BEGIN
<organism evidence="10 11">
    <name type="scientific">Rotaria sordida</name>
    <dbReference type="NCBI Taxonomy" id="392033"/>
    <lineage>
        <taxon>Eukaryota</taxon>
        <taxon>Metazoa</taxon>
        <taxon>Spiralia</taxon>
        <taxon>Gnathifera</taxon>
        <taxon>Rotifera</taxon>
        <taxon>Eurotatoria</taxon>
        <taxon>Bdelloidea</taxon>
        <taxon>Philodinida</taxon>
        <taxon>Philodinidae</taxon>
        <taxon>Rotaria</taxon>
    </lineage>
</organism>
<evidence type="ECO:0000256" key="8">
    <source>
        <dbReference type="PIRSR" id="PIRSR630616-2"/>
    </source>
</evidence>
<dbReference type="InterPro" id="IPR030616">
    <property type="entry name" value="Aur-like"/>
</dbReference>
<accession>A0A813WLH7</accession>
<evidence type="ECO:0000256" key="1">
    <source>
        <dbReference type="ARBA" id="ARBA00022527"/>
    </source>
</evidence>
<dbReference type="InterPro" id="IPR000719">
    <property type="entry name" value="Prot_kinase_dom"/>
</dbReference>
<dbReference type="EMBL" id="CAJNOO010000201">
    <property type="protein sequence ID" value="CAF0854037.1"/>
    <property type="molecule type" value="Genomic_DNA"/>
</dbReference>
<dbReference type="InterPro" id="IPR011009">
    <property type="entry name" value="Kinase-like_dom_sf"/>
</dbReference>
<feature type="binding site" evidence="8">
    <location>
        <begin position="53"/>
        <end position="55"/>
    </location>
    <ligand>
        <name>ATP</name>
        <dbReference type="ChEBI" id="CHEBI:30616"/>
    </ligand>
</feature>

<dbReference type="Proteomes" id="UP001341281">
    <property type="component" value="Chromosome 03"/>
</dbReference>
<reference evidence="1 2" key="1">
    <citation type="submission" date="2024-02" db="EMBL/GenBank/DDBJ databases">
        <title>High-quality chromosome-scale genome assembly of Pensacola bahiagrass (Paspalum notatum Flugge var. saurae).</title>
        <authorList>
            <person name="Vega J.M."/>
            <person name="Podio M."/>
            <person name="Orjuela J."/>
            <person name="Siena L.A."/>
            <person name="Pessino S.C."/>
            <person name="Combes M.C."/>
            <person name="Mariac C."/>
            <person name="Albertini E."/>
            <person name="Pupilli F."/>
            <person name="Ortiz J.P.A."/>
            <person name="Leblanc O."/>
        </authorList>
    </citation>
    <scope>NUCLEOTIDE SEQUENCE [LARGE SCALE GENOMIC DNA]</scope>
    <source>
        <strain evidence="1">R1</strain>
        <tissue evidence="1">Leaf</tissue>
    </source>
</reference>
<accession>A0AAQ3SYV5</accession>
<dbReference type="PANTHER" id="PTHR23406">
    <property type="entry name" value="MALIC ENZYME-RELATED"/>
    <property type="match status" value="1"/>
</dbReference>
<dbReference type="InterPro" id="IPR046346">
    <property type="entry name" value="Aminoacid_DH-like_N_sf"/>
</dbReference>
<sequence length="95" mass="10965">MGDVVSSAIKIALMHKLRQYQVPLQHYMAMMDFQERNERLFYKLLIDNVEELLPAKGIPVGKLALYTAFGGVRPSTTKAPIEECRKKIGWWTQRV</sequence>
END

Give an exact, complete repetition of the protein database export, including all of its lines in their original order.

<organism evidence="10 11">
    <name type="scientific">Rotaria sordida</name>
    <dbReference type="NCBI Taxonomy" id="392033"/>
    <lineage>
        <taxon>Eukaryota</taxon>
        <taxon>Metazoa</taxon>
        <taxon>Spiralia</taxon>
        <taxon>Gnathifera</taxon>
        <taxon>Rotifera</taxon>
        <taxon>Eurotatoria</taxon>
        <taxon>Bdelloidea</taxon>
        <taxon>Philodinida</taxon>
        <taxon>Philodinidae</taxon>
        <taxon>Rotaria</taxon>
    </lineage>
</organism>
<evidence type="ECO:0000256" key="8">
    <source>
        <dbReference type="PIRSR" id="PIRSR630616-2"/>
    </source>
</evidence>
<dbReference type="InterPro" id="IPR030616">
    <property type="entry name" value="Aur-like"/>
</dbReference>
<accession>A0A813WLH7</accession>
<evidence type="ECO:0000256" key="1">
    <source>
        <dbReference type="ARBA" id="ARBA00022527"/>
    </source>
</evidence>
<dbReference type="InterPro" id="IPR000719">
    <property type="entry name" value="Prot_kinase_dom"/>
</dbReference>
<dbReference type="EMBL" id="CAJNOO010000201">
    <property type="protein sequence ID" value="CAF0854037.1"/>
    <property type="molecule type" value="Genomic_DNA"/>
</dbReference>
<dbReference type="InterPro" id="IPR011009">
    <property type="entry name" value="Kinase-like_dom_sf"/>
</dbReference>
<feature type="binding site" evidence="8">
    <location>
        <begin position="53"/>
        <end position="55"/>
    </location>
    <ligand>
        <name>ATP</name>
        <dbReference type="ChEBI" id="CHEBI:30616"/>
    </ligand>
</feature>

<dbReference type="Proteomes" id="UP001341281">
    <property type="component" value="Chromosome 03"/>
</dbReference>
<reference evidence="1 2" key="1">
    <citation type="submission" date="2024-02" db="EMBL/GenBank/DDBJ databases">
        <title>High-quality chromosome-scale genome assembly of Pensacola bahiagrass (Paspalum notatum Flugge var. saurae).</title>
        <authorList>
            <person name="Vega J.M."/>
            <person name="Podio M."/>
            <person name="Orjuela J."/>
            <person name="Siena L.A."/>
            <person name="Pessino S.C."/>
            <person name="Combes M.C."/>
            <person name="Mariac C."/>
            <person name="Albertini E."/>
            <person name="Pupilli F."/>
            <person name="Ortiz J.P.A."/>
            <person name="Leblanc O."/>
        </authorList>
    </citation>
    <scope>NUCLEOTIDE SEQUENCE [LARGE SCALE GENOMIC DNA]</scope>
    <source>
        <strain evidence="1">R1</strain>
        <tissue evidence="1">Leaf</tissue>
    </source>
</reference>
<accession>A0AAQ3SYV5</accession>
<dbReference type="PANTHER" id="PTHR23406">
    <property type="entry name" value="MALIC ENZYME-RELATED"/>
    <property type="match status" value="1"/>
</dbReference>
<dbReference type="InterPro" id="IPR046346">
    <property type="entry name" value="Aminoacid_DH-like_N_sf"/>
</dbReference>
<sequence length="95" mass="10965">MGDVVSSAIKIALMHKLRQYQVPLQHYMAMMDFQERNERLFYKLLIDNVEELLPAKGIPVGKLALYTAFGGVRPSTTKAPIEECRKKIGWWTQRV</sequence>